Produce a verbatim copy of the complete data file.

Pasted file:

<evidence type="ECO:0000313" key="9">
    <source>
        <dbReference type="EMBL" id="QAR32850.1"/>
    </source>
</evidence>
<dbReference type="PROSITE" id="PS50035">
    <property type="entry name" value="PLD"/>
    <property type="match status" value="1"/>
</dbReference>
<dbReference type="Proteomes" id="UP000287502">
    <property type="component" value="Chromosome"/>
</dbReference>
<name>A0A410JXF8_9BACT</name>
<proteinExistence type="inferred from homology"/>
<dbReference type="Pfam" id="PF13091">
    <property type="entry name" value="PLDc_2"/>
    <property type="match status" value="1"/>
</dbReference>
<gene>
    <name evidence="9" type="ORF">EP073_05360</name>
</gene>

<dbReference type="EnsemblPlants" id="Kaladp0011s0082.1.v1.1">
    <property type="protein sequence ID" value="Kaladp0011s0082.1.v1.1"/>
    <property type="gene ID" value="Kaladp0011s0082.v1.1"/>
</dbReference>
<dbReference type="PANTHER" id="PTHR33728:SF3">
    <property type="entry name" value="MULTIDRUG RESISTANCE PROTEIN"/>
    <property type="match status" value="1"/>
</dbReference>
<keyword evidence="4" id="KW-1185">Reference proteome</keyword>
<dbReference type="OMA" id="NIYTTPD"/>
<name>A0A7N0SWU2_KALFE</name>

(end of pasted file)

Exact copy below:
<evidence type="ECO:0000313" key="9">
    <source>
        <dbReference type="EMBL" id="QAR32850.1"/>
    </source>
</evidence>
<dbReference type="PROSITE" id="PS50035">
    <property type="entry name" value="PLD"/>
    <property type="match status" value="1"/>
</dbReference>
<dbReference type="Proteomes" id="UP000287502">
    <property type="component" value="Chromosome"/>
</dbReference>
<name>A0A410JXF8_9BACT</name>
<proteinExistence type="inferred from homology"/>
<dbReference type="Pfam" id="PF13091">
    <property type="entry name" value="PLDc_2"/>
    <property type="match status" value="1"/>
</dbReference>
<gene>
    <name evidence="9" type="ORF">EP073_05360</name>
</gene>

<dbReference type="EnsemblPlants" id="Kaladp0011s0082.1.v1.1">
    <property type="protein sequence ID" value="Kaladp0011s0082.1.v1.1"/>
    <property type="gene ID" value="Kaladp0011s0082.v1.1"/>
</dbReference>
<dbReference type="PANTHER" id="PTHR33728:SF3">
    <property type="entry name" value="MULTIDRUG RESISTANCE PROTEIN"/>
    <property type="match status" value="1"/>
</dbReference>
<keyword evidence="4" id="KW-1185">Reference proteome</keyword>
<dbReference type="OMA" id="NIYTTPD"/>
<name>A0A7N0SWU2_KALFE</name>